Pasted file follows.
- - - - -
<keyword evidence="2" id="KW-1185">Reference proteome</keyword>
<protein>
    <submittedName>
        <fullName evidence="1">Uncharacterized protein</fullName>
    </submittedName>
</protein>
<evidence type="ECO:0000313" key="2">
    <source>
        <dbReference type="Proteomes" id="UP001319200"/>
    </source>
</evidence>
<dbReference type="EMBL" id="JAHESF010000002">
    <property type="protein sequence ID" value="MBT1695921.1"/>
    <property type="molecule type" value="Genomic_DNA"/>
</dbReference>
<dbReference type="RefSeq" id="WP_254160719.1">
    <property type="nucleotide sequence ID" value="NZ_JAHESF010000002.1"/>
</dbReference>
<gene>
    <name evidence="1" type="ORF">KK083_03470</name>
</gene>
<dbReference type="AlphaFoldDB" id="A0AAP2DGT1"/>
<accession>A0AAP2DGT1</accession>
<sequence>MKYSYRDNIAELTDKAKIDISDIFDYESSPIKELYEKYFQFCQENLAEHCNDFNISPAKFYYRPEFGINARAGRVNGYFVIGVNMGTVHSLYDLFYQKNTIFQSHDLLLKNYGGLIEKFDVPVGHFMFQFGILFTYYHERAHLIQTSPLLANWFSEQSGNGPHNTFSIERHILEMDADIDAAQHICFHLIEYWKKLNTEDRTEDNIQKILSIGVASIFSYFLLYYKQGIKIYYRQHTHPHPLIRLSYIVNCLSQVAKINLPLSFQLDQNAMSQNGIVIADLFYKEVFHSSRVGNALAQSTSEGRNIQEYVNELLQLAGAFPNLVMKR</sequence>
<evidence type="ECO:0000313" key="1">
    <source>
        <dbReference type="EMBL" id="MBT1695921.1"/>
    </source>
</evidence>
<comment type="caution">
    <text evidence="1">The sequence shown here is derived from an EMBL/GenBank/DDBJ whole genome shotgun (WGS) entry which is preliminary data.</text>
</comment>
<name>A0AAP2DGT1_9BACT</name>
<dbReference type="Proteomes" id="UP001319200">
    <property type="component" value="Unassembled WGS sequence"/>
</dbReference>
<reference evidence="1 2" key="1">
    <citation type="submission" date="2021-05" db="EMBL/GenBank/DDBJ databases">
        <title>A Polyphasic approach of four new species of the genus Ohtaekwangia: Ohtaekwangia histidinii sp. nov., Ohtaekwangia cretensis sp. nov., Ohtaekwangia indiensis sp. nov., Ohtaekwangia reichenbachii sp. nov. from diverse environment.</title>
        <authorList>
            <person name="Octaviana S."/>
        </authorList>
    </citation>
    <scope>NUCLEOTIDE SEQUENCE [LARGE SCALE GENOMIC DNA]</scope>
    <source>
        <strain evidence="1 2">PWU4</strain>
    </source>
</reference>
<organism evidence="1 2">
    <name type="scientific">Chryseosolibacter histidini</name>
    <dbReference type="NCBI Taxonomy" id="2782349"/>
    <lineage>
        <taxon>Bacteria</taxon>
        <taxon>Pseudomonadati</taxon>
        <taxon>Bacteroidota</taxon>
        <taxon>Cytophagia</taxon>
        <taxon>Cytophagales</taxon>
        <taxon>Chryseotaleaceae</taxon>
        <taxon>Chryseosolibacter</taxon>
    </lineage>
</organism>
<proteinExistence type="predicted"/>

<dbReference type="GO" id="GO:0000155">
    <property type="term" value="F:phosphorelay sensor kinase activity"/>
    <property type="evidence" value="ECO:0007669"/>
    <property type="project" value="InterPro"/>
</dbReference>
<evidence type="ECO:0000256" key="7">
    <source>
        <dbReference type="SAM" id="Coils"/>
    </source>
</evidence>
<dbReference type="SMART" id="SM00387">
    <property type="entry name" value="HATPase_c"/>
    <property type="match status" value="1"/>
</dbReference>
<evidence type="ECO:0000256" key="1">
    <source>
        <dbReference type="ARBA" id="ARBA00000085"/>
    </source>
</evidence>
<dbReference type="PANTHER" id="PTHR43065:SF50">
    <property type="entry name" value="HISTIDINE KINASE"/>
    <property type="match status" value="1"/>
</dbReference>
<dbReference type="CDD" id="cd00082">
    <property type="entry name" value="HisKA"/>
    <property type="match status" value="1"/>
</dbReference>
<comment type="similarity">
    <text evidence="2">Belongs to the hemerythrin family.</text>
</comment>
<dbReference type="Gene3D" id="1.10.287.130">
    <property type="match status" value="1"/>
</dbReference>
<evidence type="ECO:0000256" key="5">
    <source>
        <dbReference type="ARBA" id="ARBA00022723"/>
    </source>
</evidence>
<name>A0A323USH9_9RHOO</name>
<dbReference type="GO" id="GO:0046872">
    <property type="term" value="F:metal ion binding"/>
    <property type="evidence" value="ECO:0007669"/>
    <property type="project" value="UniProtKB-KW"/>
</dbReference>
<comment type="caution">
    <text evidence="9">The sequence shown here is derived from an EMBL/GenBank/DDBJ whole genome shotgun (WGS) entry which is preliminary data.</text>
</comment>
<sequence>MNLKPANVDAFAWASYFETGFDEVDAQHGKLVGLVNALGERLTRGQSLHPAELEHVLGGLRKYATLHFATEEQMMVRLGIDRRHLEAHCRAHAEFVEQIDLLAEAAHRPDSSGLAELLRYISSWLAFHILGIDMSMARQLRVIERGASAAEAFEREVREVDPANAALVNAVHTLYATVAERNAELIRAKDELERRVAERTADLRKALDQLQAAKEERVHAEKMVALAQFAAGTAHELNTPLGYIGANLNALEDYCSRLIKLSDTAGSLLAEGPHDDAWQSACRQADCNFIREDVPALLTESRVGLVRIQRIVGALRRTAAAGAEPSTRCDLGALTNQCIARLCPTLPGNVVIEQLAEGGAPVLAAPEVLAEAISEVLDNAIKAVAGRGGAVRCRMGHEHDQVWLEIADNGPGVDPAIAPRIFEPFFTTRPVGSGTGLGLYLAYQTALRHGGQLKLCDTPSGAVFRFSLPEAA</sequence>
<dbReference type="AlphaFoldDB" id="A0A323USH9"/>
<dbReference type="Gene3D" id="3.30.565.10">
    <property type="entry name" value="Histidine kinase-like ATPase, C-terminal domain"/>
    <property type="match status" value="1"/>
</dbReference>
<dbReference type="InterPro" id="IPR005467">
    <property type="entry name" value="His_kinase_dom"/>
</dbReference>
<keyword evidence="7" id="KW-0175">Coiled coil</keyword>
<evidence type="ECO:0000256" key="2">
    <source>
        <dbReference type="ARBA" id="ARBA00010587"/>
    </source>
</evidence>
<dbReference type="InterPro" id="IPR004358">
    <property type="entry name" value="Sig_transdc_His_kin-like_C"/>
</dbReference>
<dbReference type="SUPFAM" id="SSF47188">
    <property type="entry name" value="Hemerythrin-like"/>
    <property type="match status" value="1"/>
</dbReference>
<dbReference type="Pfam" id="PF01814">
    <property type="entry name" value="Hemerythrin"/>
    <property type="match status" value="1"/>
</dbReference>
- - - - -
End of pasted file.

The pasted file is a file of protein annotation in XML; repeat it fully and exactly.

<keyword evidence="2" id="KW-1185">Reference proteome</keyword>
<protein>
    <submittedName>
        <fullName evidence="1">Uncharacterized protein</fullName>
    </submittedName>
</protein>
<evidence type="ECO:0000313" key="2">
    <source>
        <dbReference type="Proteomes" id="UP001319200"/>
    </source>
</evidence>
<dbReference type="EMBL" id="JAHESF010000002">
    <property type="protein sequence ID" value="MBT1695921.1"/>
    <property type="molecule type" value="Genomic_DNA"/>
</dbReference>
<dbReference type="RefSeq" id="WP_254160719.1">
    <property type="nucleotide sequence ID" value="NZ_JAHESF010000002.1"/>
</dbReference>
<gene>
    <name evidence="1" type="ORF">KK083_03470</name>
</gene>
<dbReference type="AlphaFoldDB" id="A0AAP2DGT1"/>
<accession>A0AAP2DGT1</accession>
<sequence>MKYSYRDNIAELTDKAKIDISDIFDYESSPIKELYEKYFQFCQENLAEHCNDFNISPAKFYYRPEFGINARAGRVNGYFVIGVNMGTVHSLYDLFYQKNTIFQSHDLLLKNYGGLIEKFDVPVGHFMFQFGILFTYYHERAHLIQTSPLLANWFSEQSGNGPHNTFSIERHILEMDADIDAAQHICFHLIEYWKKLNTEDRTEDNIQKILSIGVASIFSYFLLYYKQGIKIYYRQHTHPHPLIRLSYIVNCLSQVAKINLPLSFQLDQNAMSQNGIVIADLFYKEVFHSSRVGNALAQSTSEGRNIQEYVNELLQLAGAFPNLVMKR</sequence>
<evidence type="ECO:0000313" key="1">
    <source>
        <dbReference type="EMBL" id="MBT1695921.1"/>
    </source>
</evidence>
<comment type="caution">
    <text evidence="1">The sequence shown here is derived from an EMBL/GenBank/DDBJ whole genome shotgun (WGS) entry which is preliminary data.</text>
</comment>
<name>A0AAP2DGT1_9BACT</name>
<dbReference type="Proteomes" id="UP001319200">
    <property type="component" value="Unassembled WGS sequence"/>
</dbReference>
<reference evidence="1 2" key="1">
    <citation type="submission" date="2021-05" db="EMBL/GenBank/DDBJ databases">
        <title>A Polyphasic approach of four new species of the genus Ohtaekwangia: Ohtaekwangia histidinii sp. nov., Ohtaekwangia cretensis sp. nov., Ohtaekwangia indiensis sp. nov., Ohtaekwangia reichenbachii sp. nov. from diverse environment.</title>
        <authorList>
            <person name="Octaviana S."/>
        </authorList>
    </citation>
    <scope>NUCLEOTIDE SEQUENCE [LARGE SCALE GENOMIC DNA]</scope>
    <source>
        <strain evidence="1 2">PWU4</strain>
    </source>
</reference>
<organism evidence="1 2">
    <name type="scientific">Chryseosolibacter histidini</name>
    <dbReference type="NCBI Taxonomy" id="2782349"/>
    <lineage>
        <taxon>Bacteria</taxon>
        <taxon>Pseudomonadati</taxon>
        <taxon>Bacteroidota</taxon>
        <taxon>Cytophagia</taxon>
        <taxon>Cytophagales</taxon>
        <taxon>Chryseotaleaceae</taxon>
        <taxon>Chryseosolibacter</taxon>
    </lineage>
</organism>
<proteinExistence type="predicted"/>

<dbReference type="GO" id="GO:0000155">
    <property type="term" value="F:phosphorelay sensor kinase activity"/>
    <property type="evidence" value="ECO:0007669"/>
    <property type="project" value="InterPro"/>
</dbReference>
<evidence type="ECO:0000256" key="7">
    <source>
        <dbReference type="SAM" id="Coils"/>
    </source>
</evidence>
<dbReference type="SMART" id="SM00387">
    <property type="entry name" value="HATPase_c"/>
    <property type="match status" value="1"/>
</dbReference>
<evidence type="ECO:0000256" key="1">
    <source>
        <dbReference type="ARBA" id="ARBA00000085"/>
    </source>
</evidence>
<dbReference type="PANTHER" id="PTHR43065:SF50">
    <property type="entry name" value="HISTIDINE KINASE"/>
    <property type="match status" value="1"/>
</dbReference>
<dbReference type="CDD" id="cd00082">
    <property type="entry name" value="HisKA"/>
    <property type="match status" value="1"/>
</dbReference>
<comment type="similarity">
    <text evidence="2">Belongs to the hemerythrin family.</text>
</comment>
<dbReference type="Gene3D" id="1.10.287.130">
    <property type="match status" value="1"/>
</dbReference>
<evidence type="ECO:0000256" key="5">
    <source>
        <dbReference type="ARBA" id="ARBA00022723"/>
    </source>
</evidence>
<name>A0A323USH9_9RHOO</name>
<dbReference type="GO" id="GO:0046872">
    <property type="term" value="F:metal ion binding"/>
    <property type="evidence" value="ECO:0007669"/>
    <property type="project" value="UniProtKB-KW"/>
</dbReference>
<comment type="caution">
    <text evidence="9">The sequence shown here is derived from an EMBL/GenBank/DDBJ whole genome shotgun (WGS) entry which is preliminary data.</text>
</comment>
<sequence>MNLKPANVDAFAWASYFETGFDEVDAQHGKLVGLVNALGERLTRGQSLHPAELEHVLGGLRKYATLHFATEEQMMVRLGIDRRHLEAHCRAHAEFVEQIDLLAEAAHRPDSSGLAELLRYISSWLAFHILGIDMSMARQLRVIERGASAAEAFEREVREVDPANAALVNAVHTLYATVAERNAELIRAKDELERRVAERTADLRKALDQLQAAKEERVHAEKMVALAQFAAGTAHELNTPLGYIGANLNALEDYCSRLIKLSDTAGSLLAEGPHDDAWQSACRQADCNFIREDVPALLTESRVGLVRIQRIVGALRRTAAAGAEPSTRCDLGALTNQCIARLCPTLPGNVVIEQLAEGGAPVLAAPEVLAEAISEVLDNAIKAVAGRGGAVRCRMGHEHDQVWLEIADNGPGVDPAIAPRIFEPFFTTRPVGSGTGLGLYLAYQTALRHGGQLKLCDTPSGAVFRFSLPEAA</sequence>
<dbReference type="AlphaFoldDB" id="A0A323USH9"/>
<dbReference type="Gene3D" id="3.30.565.10">
    <property type="entry name" value="Histidine kinase-like ATPase, C-terminal domain"/>
    <property type="match status" value="1"/>
</dbReference>
<dbReference type="InterPro" id="IPR005467">
    <property type="entry name" value="His_kinase_dom"/>
</dbReference>
<keyword evidence="7" id="KW-0175">Coiled coil</keyword>
<evidence type="ECO:0000256" key="2">
    <source>
        <dbReference type="ARBA" id="ARBA00010587"/>
    </source>
</evidence>
<dbReference type="InterPro" id="IPR004358">
    <property type="entry name" value="Sig_transdc_His_kin-like_C"/>
</dbReference>
<dbReference type="SUPFAM" id="SSF47188">
    <property type="entry name" value="Hemerythrin-like"/>
    <property type="match status" value="1"/>
</dbReference>
<dbReference type="Pfam" id="PF01814">
    <property type="entry name" value="Hemerythrin"/>
    <property type="match status" value="1"/>
</dbReference>